Such is the capriciousness of life that if I vary the time that I leave the house on a morning, by so much as a minute, then I arrive a good twenty minutes later at French School.
I have fine-tuned my alarm clock's wake-up time to exactly 16 minutes past 7am now, whereas before it was at 18 minutes past. Now I manage to get up, eat breakfast, drink a strong espresso and get out of the house in time. Just, mind you. The thing that confuses me is that there appears to be no difference between the two journeys – both involve mildly long waits and exactly the same route.
Anyway, I'm standing at the bus stop, knowing that I'm late today (due to being distracted for a minute on my way out), and reading my book. The sky is blue, the sun is out, and the bus arrives shortly.
I make my way to one of the many empty seats. Behind me there is a queue about fifty metres long. I'm always amazed at the length of a line of people that can be crammed into a bus.
So I sit down for, oh, perhaps three seconds, and then leap out of the seat. Something wet has penetrated my jeans. I look suspiciously at the seat, designed, incidentally, in a hollow fashion so as to preserve any liquids left in it for the next user. There is indeed a pool of clearish liquid where I just sat. I move into the aisle seat and stare at the liquid.
Is it urine? I wonder.
I rub my backside and my hand comes away wet. I cautiously sniff my fingers. I can't smell any urine, thank god. But sometimes urine doesn't smell so bad, does it?
I start to worry.
The bus is filling up. I realise that I'm now sitting in the aisle seat, leaving the window seat empty. I really hate it when people do that – what do they think they will achieve? Do they think that they will be spared the horror of sitting next to someone? No, it just delays the inevitable until the point is reached where all the easy seats are taken, then you have to approach these bastards and say, 'excuse me, could I get into that seat?' And they moodily swing their legs to one side as you limbo past. On principle, I choose these seats before the available aisle seats, just to annoy them.
(Before I get mail complaining that people do this due to having five foot long legs or something, yes, yes, there are perfectly good reasons for doing this, I'm sure).
So, I realise that I'm in the position that I hate in other people. It's too late to change seats now, however, as the bus is full (obviously, my window seat is the last to go). I wonder what I should do.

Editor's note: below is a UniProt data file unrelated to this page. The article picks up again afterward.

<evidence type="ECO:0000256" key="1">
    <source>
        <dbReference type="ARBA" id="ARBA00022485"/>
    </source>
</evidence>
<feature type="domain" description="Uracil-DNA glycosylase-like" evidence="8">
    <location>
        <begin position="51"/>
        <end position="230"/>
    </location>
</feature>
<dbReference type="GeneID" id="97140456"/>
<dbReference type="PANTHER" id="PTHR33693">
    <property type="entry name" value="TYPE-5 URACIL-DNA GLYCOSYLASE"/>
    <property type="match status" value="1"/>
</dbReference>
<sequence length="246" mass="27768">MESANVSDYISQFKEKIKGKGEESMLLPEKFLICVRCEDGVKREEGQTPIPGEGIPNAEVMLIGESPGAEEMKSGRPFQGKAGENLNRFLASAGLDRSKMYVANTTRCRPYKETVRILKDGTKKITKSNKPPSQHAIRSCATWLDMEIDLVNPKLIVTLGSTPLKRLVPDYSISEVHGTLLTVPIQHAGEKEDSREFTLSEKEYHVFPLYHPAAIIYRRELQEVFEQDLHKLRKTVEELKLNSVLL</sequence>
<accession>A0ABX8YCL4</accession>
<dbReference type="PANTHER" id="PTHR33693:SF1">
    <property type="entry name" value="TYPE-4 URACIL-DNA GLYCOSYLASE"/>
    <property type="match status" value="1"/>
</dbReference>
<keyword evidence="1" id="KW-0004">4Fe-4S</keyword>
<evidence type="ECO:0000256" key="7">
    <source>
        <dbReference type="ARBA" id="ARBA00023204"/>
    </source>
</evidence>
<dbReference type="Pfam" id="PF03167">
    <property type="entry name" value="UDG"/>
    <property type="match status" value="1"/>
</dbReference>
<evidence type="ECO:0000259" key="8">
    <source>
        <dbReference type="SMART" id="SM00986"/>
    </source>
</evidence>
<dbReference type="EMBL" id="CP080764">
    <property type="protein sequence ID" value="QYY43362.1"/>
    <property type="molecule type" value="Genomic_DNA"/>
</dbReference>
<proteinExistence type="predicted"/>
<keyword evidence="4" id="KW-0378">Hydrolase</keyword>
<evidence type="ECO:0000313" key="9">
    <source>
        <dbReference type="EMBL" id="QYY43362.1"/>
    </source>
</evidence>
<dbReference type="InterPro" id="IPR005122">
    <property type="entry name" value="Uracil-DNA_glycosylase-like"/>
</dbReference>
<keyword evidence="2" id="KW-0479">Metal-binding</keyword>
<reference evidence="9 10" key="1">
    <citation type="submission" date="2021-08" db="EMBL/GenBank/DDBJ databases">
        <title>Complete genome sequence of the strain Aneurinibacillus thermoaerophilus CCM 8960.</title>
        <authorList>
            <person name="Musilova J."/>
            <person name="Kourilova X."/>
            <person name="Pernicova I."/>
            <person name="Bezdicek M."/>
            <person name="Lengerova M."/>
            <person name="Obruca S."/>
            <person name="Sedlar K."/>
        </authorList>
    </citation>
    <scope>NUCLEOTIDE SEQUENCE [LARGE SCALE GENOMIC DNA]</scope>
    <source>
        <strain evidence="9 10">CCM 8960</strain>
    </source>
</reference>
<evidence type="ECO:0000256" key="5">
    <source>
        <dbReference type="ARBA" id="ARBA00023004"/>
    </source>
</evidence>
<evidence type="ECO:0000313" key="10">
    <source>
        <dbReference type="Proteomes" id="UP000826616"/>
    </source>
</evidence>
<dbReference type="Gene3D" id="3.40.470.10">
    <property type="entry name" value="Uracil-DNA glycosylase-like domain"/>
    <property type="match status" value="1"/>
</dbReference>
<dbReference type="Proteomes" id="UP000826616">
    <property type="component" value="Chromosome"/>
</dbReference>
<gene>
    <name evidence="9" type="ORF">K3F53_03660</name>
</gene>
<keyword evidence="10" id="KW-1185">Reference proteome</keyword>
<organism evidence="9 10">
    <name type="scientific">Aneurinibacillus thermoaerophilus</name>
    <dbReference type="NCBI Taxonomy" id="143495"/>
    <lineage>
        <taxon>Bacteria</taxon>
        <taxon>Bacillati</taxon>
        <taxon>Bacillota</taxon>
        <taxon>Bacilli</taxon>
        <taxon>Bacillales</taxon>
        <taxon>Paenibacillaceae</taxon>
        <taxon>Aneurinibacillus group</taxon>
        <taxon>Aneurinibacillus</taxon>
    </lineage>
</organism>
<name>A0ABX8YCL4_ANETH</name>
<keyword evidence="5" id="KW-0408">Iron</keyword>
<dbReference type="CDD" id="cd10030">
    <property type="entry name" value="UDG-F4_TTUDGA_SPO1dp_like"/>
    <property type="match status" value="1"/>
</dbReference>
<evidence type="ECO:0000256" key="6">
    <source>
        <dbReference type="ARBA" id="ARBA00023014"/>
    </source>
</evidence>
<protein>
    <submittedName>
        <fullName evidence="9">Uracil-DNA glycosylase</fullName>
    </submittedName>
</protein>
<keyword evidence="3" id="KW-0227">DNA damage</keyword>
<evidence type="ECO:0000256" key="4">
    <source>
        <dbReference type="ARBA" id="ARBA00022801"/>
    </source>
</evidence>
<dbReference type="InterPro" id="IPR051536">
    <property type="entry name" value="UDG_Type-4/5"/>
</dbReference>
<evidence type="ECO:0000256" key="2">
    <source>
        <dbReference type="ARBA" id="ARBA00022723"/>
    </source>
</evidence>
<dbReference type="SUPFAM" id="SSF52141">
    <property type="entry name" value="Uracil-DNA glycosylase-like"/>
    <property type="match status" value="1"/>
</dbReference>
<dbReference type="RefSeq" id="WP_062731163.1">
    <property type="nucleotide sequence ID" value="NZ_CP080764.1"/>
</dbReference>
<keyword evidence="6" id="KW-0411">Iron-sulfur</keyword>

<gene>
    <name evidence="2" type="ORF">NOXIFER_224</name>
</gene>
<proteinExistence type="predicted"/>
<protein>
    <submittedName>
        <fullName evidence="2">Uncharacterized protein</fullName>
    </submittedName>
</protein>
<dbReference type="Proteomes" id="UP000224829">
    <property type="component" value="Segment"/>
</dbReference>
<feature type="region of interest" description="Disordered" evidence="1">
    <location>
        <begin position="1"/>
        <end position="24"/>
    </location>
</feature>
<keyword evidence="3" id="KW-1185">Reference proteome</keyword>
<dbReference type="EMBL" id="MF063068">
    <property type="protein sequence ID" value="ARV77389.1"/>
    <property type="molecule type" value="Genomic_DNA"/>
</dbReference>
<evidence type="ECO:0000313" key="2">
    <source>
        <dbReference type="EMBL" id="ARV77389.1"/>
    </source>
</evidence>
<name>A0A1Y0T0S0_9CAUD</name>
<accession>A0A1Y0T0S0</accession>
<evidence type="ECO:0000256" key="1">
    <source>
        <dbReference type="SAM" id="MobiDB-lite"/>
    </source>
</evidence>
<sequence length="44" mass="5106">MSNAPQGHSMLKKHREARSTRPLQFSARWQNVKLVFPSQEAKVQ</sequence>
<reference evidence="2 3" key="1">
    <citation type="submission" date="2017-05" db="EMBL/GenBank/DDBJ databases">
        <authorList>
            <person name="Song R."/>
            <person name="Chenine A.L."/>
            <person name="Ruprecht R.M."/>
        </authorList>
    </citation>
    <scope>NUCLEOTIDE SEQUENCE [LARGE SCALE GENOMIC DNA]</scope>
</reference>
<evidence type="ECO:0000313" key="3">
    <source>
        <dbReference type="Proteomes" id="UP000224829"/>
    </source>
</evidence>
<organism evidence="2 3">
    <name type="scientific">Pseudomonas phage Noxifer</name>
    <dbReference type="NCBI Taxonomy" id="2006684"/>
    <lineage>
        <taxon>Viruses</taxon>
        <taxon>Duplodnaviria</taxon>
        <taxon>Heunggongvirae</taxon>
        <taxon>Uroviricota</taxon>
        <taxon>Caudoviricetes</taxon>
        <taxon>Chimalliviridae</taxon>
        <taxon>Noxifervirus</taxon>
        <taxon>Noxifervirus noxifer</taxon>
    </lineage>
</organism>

Then I see the man coming down the aisle, looking at the empty seat. I realise that he's going to take it and sit in the pool of liquid. My mind races, frantically, trying to work out how to say in French, 'Oh, there's a pool of suspicious liquid in that seat.'
But it's too late, he's squeezing past me as my lips move, but no sounds come out. As he sits down I bury my face into my book and pretend I can't see him.
Three seconds later he leaps up and looks underneath him. He spies the pool of liquid and casts a terrible glance at me. I pretend not to notice.
He gets some tissues out of his back, and mops up the liquid. He's obviously not as worried about the urine possibility as me.
In the supermarket there is a line that has a sign above it that reads '8 items or less'. In these lines the true nature of humanity can be seen clearly.
I have counted my items already – 12 bottles of beer (1 item), some tomatoes in a bag (another item), butter, 3 yogurts, and some chocolate milk. Yes, I never said it was wholesome. Anyway, seven. See, seven items. I'm allowed to use this queue.
As usual I begin to count the items of the people in front of me. The woman in front has nine. Not too bad, I suppose. But the lady at the front of the queue has about 16. She must know that she's got too many items to use this queue. I stare at her shopping as it is scanned through, into multiple bags. She catches my eye and gives me a look that says, 'I know I have more than 8 items, so what are you going to do about it?'
She's in the queue because the other lines are all really long, full of people with hundreds of items. But that's why there's an 8 items or less queue – so people like me don't have to wait half an hour to get out of the shop.
I know that if I was a cashier in a supermarket, I'd be nazi-like in my enforcement of this rule: 'Sorry madam, but two melons cannot be considered a single item, you must leave the queue immediately!' And so forth. Perhaps I'm just too anal about this. I'm not sure.
So, back in the queue - I have the feeling that I'm buying the worst beer in Canada – an American beer called Milwaukee's Best Dry. It's called a 'Strong' beer on the box in big letters, but it's only 5.9%. I suppose that in the USA, that IS strong beer. Anyway, I've heard jokes about this beer, and the people behind me in the queue talk about it too, laughing. They're a young couple with 12 bottles of Corona. Now, I'm sorry, but Corona is trendy piss. Milwaukee's Best Dry cannot be worse, I reason.
And, Milwaukee's Best Dry is only $9.99. Corona is somewhat more.
The cashier eyes my beer with distain as I fail to give the correct amount of cash and cause a confused delay. He rolls his eyes, which then rest upon the Corona.
'Ooooh! Corona!' He says, camply.
'Yeah.' Says the trendy piss-drinker, as if it isn't.